There’s a jackhammer going outside my office window. This is not FAIR.
Well, I promised various people that I’d comment on Evil Bert this morning. Man, it’s a strange and tangled web that popular culture and the internet have woven. Here’s the deal. Jim Henson created Muppets named Bert and Ernie, after characters in “It’s a Wonderful Life”. Bert and Ernie have been on Sesame Street for over 25 years. Recently, someone with Internet access and an eye for the satiric created a website called “Bert is Evil”, which I think is funny for many reasons. On the site are many pictures of Bert with criminals of past century, or in various other compromising positions (note: if you have a fondness for icons of childhood and don’t want to see them defiled, you probably shouldn’t check out this site). One of these pictures, supposedly created before Sept. 11th, shows Bert peering over the shoulder of Osama Bin Laden.
Now here’s where this gets really messed up. Pro-Bin Laden protestors in Bangladesh needed pictures of Bin Laden for their placards. An easy one for them to download, apparently, was the one from the “Bert is Evil” site. So now, the face of a Muppet is hoisted high above the shoulders of
anti-American demonstrators in the Middle East.
Hooray for the Internet for creating this situation. The oblivious insertion of this beloved albeit impugned Muppet has made the protests a mockery rather than a threat. Bert’s made the journey from earnest 1950’s melodrama to childhood toy to postmodern critique to fundamentalst Muslim protest icon, and thus back to postmodern critique. Actually, at this point, it should be post-postmodern critique, but I think eventually this stage of popular culture will get a title all its own. All I know is, it’s loopy and my mind is blown. Hooray!
Events of the Weekend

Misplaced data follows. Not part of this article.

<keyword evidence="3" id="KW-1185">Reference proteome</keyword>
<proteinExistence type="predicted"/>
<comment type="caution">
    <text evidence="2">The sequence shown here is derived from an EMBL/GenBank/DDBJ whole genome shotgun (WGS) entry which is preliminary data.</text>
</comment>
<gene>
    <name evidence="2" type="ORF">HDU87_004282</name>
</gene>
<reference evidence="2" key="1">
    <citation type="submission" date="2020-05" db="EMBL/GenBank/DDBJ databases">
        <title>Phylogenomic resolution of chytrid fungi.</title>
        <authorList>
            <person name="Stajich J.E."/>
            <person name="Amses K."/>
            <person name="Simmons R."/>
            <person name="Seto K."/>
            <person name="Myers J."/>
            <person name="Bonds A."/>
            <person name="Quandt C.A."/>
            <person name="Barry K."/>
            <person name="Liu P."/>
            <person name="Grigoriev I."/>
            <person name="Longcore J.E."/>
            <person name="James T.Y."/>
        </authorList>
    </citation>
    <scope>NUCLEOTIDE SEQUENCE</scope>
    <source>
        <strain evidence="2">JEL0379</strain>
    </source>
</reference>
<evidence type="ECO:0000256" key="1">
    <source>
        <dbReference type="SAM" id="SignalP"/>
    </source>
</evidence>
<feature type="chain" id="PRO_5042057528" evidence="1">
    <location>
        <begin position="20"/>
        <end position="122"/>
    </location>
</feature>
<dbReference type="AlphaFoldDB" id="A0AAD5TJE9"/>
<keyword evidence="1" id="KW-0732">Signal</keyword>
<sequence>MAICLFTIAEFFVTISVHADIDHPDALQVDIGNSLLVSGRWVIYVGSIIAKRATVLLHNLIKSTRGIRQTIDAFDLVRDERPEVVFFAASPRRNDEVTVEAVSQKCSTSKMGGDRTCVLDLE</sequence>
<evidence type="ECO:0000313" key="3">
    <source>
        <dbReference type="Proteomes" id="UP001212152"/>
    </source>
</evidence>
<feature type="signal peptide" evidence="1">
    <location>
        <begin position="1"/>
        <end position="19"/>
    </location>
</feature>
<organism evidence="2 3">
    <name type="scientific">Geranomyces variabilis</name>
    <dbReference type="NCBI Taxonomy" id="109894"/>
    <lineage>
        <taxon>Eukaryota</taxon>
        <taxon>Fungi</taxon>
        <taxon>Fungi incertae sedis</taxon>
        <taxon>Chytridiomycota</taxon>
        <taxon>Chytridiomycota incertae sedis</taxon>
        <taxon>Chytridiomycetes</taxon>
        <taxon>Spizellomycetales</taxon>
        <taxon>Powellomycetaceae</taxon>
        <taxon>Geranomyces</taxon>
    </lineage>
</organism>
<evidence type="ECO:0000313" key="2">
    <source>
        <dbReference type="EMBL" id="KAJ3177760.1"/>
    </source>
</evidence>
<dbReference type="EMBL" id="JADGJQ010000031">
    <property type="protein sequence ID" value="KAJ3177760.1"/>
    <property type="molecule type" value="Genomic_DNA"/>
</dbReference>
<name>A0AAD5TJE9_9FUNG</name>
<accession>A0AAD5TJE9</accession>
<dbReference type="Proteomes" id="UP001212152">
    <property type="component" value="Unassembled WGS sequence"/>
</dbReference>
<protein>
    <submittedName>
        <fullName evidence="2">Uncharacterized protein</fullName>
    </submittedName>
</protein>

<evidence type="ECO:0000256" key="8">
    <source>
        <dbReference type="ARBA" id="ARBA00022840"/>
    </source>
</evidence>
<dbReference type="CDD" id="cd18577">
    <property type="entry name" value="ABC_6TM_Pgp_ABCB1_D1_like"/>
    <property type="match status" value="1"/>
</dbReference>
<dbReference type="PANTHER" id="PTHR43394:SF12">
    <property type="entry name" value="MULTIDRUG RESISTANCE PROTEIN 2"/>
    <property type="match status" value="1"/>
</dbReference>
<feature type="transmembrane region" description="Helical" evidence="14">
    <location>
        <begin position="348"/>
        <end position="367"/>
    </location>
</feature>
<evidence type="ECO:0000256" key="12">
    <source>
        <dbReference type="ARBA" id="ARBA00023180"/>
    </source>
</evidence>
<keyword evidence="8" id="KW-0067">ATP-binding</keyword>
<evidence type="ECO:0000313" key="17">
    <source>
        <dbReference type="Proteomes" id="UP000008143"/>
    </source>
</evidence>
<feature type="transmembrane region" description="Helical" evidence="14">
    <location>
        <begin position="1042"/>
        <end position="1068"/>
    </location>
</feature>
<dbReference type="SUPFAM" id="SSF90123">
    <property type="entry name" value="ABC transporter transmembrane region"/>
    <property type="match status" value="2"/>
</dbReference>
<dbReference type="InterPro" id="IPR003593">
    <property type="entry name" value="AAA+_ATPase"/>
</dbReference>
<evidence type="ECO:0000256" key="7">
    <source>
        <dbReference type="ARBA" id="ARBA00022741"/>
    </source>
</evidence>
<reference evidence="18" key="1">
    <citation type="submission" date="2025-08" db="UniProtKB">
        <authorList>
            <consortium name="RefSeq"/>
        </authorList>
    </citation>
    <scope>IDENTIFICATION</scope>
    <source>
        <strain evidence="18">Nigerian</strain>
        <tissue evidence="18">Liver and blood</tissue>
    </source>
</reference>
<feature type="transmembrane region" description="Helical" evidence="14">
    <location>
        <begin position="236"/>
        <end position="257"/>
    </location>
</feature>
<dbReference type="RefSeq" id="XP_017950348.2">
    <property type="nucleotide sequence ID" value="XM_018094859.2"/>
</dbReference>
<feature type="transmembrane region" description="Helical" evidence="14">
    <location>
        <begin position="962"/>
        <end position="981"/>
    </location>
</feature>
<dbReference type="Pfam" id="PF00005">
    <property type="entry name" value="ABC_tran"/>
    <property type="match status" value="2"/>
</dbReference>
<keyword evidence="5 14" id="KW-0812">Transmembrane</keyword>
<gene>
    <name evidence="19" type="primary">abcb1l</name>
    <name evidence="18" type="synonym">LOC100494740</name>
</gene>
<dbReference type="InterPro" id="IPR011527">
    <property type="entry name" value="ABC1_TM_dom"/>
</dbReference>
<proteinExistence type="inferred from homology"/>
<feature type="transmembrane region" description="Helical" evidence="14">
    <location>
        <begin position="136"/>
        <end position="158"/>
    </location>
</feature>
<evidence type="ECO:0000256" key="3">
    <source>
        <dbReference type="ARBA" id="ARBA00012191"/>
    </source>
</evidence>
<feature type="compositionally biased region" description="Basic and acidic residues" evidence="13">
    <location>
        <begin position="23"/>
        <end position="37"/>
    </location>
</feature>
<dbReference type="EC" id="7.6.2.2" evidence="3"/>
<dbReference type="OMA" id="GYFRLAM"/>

I got to hang out with college friends in Arlington over the weekend, which was fun. We went out for Japanese food on Friday night and I got to poke at interesting things with chopsticks, and slurp up udon noodles like in the Nelly Furtado video. We saw “Training Day”, the new Denzel Washington vehicle in which he plays a bad guy for the first time. Super-intense flick in the best sense of the word; check it out.
The other big event of my weekend was a Silent Auction fundraiser that we threw at church for the
href=”http://www.leaderresources.org/j2a.htm”>J2A, to fund the Pilgrimage next summer. It went well — we estimate that $800 was raised. I love the kids and most of the adult leaders; we had a blast yesterday. But there’s one leader who gives me the willies, and I’m finding it harder and harder to avoid him without giving reasons for that avoidance. We used to be friends but it got too intense, and I’m finding it impossible to back away without exhausting confrontations. He raises my “ick” hackles in a major way, which is troublesome because we work closely together. Do I owe him an explanation? Would it be better to not give him one, since “You make me go ‘ick'” is not something anyone wants to hear? My suspicion that I’m acting like a teenager myself is not a thought that rocks me to sleep at night. Comments/advice are welcome here.